Reassuring fetal heart rate patterns

1. A baseline fetal heart rate of 120 to 160 bpm

2. Absence of FHR decelerations

3. Age appropriate FHR accelerations

4. Normal FHR variability (5 to 25 bpm).

C. Early decelerations (ie, shallow symmetrical decelerations in which the nadir of the deceleration occurs simultaneously with the peak of the contraction) and mild bradycardia of 100 to 119 bpm are caused by fetal head compression, and they are not associated with fetal acidosis or poor neonatal outcome.

D. The majority of fetal arrhythmias are benign and spontaneously convert to normal sinus rhythm by 24 hours after birth. Persistent tachyarrhythmias may cause fetal hydrops if present for many hours to days. Persistent bradyarrhythmias are often associated with fetal heart disease (eg, cardiomyopathy related to lupus), but seldom result in hypoxia or acidosis in fetal life.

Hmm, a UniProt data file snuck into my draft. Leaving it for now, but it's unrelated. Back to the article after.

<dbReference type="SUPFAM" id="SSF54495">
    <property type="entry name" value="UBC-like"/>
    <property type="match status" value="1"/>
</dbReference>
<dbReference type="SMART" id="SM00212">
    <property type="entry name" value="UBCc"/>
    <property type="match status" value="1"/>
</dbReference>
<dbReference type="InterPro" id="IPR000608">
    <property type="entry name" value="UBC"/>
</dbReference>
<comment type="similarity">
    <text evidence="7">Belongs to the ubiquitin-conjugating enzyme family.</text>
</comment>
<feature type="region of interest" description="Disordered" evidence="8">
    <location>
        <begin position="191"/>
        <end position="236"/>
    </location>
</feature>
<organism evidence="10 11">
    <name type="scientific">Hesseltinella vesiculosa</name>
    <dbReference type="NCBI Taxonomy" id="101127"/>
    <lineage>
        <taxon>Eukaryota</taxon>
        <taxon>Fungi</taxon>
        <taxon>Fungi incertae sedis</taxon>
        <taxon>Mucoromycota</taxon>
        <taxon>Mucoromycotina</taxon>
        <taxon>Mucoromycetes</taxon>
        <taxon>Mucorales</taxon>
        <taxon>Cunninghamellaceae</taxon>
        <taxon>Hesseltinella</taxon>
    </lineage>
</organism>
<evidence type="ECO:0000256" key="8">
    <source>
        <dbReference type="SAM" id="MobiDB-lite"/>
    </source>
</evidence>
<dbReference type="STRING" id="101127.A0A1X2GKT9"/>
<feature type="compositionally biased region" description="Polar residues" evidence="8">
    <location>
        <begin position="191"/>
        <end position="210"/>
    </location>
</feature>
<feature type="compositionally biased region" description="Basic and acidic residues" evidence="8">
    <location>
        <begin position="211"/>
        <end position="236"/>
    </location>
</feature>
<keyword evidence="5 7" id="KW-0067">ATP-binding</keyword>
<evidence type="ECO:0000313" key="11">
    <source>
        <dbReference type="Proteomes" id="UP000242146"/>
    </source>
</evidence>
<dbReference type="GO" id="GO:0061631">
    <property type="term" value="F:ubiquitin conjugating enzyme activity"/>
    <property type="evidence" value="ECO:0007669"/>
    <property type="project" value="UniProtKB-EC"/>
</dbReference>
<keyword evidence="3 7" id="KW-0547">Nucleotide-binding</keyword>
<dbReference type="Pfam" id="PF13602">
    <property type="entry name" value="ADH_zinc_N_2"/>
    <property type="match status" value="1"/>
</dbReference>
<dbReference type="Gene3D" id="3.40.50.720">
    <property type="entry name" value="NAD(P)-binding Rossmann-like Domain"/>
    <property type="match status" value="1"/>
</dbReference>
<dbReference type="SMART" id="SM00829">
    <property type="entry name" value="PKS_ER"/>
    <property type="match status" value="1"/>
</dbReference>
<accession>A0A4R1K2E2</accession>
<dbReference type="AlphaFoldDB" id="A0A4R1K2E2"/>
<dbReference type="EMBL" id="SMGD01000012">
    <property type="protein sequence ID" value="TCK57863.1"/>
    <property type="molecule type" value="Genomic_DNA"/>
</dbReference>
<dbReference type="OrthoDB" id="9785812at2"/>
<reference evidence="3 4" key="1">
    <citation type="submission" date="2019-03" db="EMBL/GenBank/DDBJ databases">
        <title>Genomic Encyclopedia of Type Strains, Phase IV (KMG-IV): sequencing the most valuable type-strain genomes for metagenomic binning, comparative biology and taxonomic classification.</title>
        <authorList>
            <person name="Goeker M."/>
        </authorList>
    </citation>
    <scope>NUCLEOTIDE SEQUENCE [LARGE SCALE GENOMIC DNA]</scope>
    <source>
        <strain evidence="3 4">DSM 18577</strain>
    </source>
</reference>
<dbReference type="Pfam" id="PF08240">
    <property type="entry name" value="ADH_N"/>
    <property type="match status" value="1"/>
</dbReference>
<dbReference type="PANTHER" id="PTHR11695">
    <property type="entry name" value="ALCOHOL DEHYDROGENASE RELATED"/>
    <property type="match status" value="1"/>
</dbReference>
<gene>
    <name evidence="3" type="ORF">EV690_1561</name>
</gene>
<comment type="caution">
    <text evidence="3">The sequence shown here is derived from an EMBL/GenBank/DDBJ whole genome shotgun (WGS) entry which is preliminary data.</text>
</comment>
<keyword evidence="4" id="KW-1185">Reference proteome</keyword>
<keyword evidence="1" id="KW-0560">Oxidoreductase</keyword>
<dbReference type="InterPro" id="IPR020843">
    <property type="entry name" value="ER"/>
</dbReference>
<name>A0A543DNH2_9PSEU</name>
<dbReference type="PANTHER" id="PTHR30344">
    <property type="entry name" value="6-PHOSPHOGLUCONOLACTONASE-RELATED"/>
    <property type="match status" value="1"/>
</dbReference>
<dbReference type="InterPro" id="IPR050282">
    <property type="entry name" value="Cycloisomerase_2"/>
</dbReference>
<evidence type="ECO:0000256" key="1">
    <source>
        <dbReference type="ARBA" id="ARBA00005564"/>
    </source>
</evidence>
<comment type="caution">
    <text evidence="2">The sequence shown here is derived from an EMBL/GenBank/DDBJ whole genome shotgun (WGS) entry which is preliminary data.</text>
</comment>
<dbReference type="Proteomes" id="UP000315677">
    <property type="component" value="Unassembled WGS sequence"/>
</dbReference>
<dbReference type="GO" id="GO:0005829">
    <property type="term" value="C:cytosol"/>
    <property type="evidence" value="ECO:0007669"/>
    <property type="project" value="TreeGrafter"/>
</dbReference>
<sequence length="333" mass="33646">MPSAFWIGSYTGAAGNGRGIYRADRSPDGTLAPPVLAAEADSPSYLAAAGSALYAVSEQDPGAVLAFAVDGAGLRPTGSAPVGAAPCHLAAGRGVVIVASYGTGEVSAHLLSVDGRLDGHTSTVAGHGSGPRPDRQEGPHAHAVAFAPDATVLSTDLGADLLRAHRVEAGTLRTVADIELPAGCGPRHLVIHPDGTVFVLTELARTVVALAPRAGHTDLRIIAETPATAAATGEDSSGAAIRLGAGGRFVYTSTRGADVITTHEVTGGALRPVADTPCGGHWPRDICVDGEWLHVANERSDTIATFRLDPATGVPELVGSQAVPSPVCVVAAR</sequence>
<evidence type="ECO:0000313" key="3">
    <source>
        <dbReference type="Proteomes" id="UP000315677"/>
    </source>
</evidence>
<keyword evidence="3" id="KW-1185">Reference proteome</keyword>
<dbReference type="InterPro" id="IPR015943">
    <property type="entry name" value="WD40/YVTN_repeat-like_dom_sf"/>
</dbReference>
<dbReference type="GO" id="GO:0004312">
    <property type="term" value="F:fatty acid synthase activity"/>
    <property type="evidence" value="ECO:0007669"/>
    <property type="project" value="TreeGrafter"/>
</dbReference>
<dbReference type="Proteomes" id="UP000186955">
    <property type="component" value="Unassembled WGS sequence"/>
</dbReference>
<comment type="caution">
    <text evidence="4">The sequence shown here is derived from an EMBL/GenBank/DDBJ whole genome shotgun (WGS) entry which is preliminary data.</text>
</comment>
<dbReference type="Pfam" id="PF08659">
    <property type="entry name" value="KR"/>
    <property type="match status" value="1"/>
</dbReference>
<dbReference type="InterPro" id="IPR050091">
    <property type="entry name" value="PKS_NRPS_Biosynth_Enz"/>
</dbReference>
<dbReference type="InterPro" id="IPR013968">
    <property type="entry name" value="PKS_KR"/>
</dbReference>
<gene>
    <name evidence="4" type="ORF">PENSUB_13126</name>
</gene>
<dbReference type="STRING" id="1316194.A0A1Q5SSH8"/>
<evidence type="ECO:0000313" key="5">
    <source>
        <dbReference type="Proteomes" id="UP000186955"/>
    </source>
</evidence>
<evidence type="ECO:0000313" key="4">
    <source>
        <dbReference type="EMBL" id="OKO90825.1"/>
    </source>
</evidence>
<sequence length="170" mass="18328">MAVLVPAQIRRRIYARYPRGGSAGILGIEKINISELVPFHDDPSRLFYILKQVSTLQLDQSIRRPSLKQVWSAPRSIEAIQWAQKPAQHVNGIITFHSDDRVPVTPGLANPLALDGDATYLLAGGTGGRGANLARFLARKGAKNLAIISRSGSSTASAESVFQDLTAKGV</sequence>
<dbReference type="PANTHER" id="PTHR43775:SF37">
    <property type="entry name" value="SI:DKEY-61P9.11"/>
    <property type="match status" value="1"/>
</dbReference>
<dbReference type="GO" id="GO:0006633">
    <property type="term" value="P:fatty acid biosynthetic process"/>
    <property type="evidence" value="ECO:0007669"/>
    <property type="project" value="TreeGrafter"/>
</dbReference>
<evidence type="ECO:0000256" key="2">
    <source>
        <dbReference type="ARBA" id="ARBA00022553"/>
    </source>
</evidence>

E. FHR accelerations and mild variable decelerations are indicative of a normally functioning autonomic nervous system.

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